$1 in 1937 is equivalent in purchasing power to about $0.98 in 1938. The dollar had an average **deflation** rate of -2.08% per year since 1937, producing a cumulative price change of -2.08%. Purchasing power *increased* by 2.08% in 1938 compared to 1937. On average, you would have to spend 2.08% *less* money in 1938 than in 1937 for the same item. This is an example of **deflation**.

This means that prices in 1938 are 2.08% lower than average prices since 1937, according to the Bureau of Labor Statistics consumer price index.

The inflation rate in 1937 was 3.60%. The inflation rate in 1938 was -2.08%. The 1938 inflation rate is lower compared to the average inflation rate of 3.68% per year between 1938 and 2024.

Inflation rate is calculated by change in the consumer price index (CPI). The CPI in 1938 was 14.10. It was 14.40 in the previous year, 1937. The difference in CPI between the years is used by the Bureau of Labor Statistics to officially determine inflation. Because the 1938 CPI is less than 1937 CPI, negative inflation (also known as deflation) has occurred.

Contents

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Average inflation rate | -2.08% |

Converted amount $1 base | $0.98 |

Price difference $1 base | $-0.02 |

CPI in 1937 | 14.400 |

CPI in 1938 | 14.100 |

Inflation in 1937 | 3.60% |

Inflation in 1938 | -2.08% |

$1 in 1937 | $0.98 in 1938 |

Inflation can vary widely by city, even within the United States. Here's how some cities fared in 1937 to 1938 (figures shown are purchasing power equivalents of $1):

**San Francisco, California**: 0.46% average rate, $1 → $1.00, cumulative change of 0.46%**Houston, Texas**: -0.06% average rate, $1 → $1.00, cumulative change of -0.06%**Seattle, Washington**: -0.25% average rate, $1 → $1.00, cumulative change of -0.25%**Detroit, Michigan**: -0.51% average rate, $1 → $0.99, cumulative change of -0.51%**Chicago, Illinois**: -0.71% average rate, $1 → $0.99, cumulative change of -0.71%**New York**: -1.68% average rate, $1 → $0.98, cumulative change of -1.68%**Atlanta, Georgia**: -2.07% average rate, $1 → $0.98, cumulative change of -2.07%**Philadelphia, Pennsylvania**: -2.08% average rate, $1 → $0.98, cumulative change of -2.08%**Boston, Massachusetts**: -2.55% average rate, $1 → $0.97, cumulative change of -2.55%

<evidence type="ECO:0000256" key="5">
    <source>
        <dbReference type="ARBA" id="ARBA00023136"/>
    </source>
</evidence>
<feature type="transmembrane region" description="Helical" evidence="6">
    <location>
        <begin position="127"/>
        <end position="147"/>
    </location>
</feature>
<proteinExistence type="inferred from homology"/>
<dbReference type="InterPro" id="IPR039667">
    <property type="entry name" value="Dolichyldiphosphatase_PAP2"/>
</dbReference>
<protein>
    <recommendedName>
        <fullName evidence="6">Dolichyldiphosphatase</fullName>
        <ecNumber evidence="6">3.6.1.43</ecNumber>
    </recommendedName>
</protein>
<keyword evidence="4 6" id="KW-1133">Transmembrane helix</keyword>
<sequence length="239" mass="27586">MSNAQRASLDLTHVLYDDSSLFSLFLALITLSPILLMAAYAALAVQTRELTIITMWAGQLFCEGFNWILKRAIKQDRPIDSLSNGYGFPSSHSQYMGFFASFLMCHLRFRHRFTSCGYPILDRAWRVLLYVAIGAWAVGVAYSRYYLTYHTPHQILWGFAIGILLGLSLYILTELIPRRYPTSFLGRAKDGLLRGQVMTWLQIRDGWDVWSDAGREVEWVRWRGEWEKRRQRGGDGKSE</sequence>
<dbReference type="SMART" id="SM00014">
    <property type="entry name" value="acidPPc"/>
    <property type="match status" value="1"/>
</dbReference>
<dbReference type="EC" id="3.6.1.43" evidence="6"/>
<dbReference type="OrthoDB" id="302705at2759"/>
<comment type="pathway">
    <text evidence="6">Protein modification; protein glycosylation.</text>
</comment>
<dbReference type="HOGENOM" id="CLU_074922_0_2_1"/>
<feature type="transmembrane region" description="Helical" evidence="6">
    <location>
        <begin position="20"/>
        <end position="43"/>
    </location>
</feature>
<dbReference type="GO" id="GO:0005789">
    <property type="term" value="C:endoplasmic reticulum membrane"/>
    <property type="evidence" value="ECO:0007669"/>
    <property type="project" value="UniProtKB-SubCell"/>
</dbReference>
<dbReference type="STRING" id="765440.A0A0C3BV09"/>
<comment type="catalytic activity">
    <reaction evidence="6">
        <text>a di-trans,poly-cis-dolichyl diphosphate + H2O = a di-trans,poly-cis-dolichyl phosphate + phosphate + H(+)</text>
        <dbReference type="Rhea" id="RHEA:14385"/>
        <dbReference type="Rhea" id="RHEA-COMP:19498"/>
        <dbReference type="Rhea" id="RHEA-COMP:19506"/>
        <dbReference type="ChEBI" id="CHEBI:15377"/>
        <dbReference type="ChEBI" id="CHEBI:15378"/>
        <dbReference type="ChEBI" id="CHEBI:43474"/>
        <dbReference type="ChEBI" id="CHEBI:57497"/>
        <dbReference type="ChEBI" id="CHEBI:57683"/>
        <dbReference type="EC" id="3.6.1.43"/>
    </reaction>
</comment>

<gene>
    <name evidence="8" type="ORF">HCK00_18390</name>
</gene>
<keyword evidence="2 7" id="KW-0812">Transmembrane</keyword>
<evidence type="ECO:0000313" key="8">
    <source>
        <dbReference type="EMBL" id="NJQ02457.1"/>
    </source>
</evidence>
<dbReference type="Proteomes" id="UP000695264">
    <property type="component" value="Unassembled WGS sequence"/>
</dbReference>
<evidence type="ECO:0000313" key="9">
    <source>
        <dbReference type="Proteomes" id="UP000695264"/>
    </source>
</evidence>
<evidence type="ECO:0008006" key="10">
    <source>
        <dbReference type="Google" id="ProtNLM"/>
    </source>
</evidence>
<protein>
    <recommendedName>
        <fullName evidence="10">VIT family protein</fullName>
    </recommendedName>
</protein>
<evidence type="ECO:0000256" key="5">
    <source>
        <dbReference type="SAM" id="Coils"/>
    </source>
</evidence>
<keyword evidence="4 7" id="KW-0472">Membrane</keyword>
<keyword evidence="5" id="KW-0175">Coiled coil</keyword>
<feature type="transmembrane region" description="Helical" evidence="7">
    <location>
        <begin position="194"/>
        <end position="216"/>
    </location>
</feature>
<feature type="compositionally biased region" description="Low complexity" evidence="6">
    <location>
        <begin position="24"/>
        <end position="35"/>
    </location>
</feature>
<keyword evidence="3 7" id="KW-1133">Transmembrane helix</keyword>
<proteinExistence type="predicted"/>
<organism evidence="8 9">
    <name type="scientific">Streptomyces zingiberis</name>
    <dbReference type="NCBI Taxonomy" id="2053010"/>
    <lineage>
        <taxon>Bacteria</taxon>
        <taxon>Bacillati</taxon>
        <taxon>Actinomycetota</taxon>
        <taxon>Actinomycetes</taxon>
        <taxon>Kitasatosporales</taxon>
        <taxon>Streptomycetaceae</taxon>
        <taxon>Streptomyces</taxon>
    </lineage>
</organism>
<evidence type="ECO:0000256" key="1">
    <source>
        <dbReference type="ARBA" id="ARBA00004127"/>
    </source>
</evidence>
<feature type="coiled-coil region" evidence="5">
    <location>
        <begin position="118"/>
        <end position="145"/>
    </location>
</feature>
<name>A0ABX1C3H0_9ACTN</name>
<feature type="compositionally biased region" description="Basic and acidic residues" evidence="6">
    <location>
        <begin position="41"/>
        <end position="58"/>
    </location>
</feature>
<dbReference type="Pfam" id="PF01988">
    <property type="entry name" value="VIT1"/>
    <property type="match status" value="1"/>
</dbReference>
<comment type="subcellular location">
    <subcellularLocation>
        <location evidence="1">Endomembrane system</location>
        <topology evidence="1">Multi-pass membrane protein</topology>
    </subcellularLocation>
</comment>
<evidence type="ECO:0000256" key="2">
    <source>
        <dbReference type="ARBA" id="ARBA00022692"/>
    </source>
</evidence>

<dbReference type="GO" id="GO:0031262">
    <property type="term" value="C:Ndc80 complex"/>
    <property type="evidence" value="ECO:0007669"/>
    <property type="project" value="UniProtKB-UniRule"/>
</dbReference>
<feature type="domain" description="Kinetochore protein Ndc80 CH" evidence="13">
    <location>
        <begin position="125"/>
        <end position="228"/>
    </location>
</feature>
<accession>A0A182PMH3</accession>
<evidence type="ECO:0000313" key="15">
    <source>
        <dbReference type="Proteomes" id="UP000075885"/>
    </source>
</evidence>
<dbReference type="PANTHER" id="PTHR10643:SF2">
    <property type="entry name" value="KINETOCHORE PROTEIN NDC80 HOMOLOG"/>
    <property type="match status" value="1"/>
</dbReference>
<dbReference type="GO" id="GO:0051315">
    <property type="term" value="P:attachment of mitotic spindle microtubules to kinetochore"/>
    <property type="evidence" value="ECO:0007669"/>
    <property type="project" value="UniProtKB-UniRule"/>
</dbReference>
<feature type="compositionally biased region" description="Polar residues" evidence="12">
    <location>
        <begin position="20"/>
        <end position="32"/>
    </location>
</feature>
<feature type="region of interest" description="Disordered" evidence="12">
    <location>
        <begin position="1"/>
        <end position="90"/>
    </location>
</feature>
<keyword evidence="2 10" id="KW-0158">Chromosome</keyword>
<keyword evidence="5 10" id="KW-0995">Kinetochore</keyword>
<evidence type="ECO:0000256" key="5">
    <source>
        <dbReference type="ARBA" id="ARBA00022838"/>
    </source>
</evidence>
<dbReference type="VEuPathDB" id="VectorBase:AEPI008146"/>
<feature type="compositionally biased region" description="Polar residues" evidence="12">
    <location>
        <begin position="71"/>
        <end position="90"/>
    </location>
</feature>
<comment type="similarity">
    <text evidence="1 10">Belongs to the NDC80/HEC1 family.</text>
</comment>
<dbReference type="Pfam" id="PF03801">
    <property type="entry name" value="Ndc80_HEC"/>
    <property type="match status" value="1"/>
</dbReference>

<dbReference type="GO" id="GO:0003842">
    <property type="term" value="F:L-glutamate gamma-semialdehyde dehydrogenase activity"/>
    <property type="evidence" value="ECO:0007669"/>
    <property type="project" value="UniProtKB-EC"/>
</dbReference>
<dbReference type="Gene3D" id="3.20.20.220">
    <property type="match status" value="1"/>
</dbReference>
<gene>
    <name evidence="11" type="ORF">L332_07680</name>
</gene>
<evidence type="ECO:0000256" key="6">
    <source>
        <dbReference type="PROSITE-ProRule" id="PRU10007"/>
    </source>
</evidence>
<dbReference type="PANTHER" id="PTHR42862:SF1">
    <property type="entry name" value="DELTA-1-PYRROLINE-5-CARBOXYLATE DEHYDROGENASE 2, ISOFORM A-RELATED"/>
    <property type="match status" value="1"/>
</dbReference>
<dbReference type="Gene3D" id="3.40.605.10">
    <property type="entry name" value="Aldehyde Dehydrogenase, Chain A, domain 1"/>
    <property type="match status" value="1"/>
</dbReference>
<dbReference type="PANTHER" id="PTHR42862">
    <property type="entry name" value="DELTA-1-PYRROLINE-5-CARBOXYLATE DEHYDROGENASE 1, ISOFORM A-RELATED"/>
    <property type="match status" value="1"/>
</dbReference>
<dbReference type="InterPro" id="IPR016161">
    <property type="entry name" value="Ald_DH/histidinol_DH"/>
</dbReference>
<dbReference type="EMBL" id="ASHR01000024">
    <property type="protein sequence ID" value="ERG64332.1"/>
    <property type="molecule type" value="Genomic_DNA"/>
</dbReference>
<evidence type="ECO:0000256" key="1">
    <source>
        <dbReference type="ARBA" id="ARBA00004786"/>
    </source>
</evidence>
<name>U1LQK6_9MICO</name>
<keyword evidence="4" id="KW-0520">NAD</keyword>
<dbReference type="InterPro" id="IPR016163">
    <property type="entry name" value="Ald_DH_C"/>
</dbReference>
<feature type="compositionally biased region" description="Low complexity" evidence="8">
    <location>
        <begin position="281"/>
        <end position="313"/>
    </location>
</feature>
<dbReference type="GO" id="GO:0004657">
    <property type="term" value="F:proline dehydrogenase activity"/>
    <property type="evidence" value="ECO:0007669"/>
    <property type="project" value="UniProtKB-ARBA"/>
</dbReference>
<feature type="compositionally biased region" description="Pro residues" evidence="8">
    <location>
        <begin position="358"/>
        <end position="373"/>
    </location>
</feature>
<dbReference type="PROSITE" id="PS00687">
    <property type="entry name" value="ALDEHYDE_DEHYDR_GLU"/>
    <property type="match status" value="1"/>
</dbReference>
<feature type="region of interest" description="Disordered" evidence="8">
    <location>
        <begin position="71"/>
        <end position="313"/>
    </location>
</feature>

San Francisco, California experienced the highest rate of inflation during the 1 years between 1937 and 1938 (0.46%).

Boston, Massachusetts experienced the lowest rate of inflation during the 1 years between 1937 and 1938 (-2.55%).

Note that some locations showing 0% inflation may have not yet reported latest data.

Inflation can also vary widely by country. For comparison, in the UK £1.00 in 1937 would be equivalent to £1.01 in 1938, an absolute change of £0.01 and a cumulative change of 1.20%.

In Canada, CA$1.00 in 1937 would be equivalent to CA$1.01 in 1938, an absolute change of CA$0.01 and a cumulative change of 0.54%.

Compare these numbers to the US's overall absolute change of $-0.02 and total percent change of -2.08%.

CPI is the weighted combination of many categories of spending that are tracked by the government. Breaking down these categories helps explain the main drivers behind price changes.

This chart shows the average rate of inflation for select CPI categories between 1937 and 1938.

Compare these values to the overall average of -2.08% per year:

Category | Avg Inflation (%) | Total Inflation (%) | $1 in 1937 → 1938 |
---|---|---|---|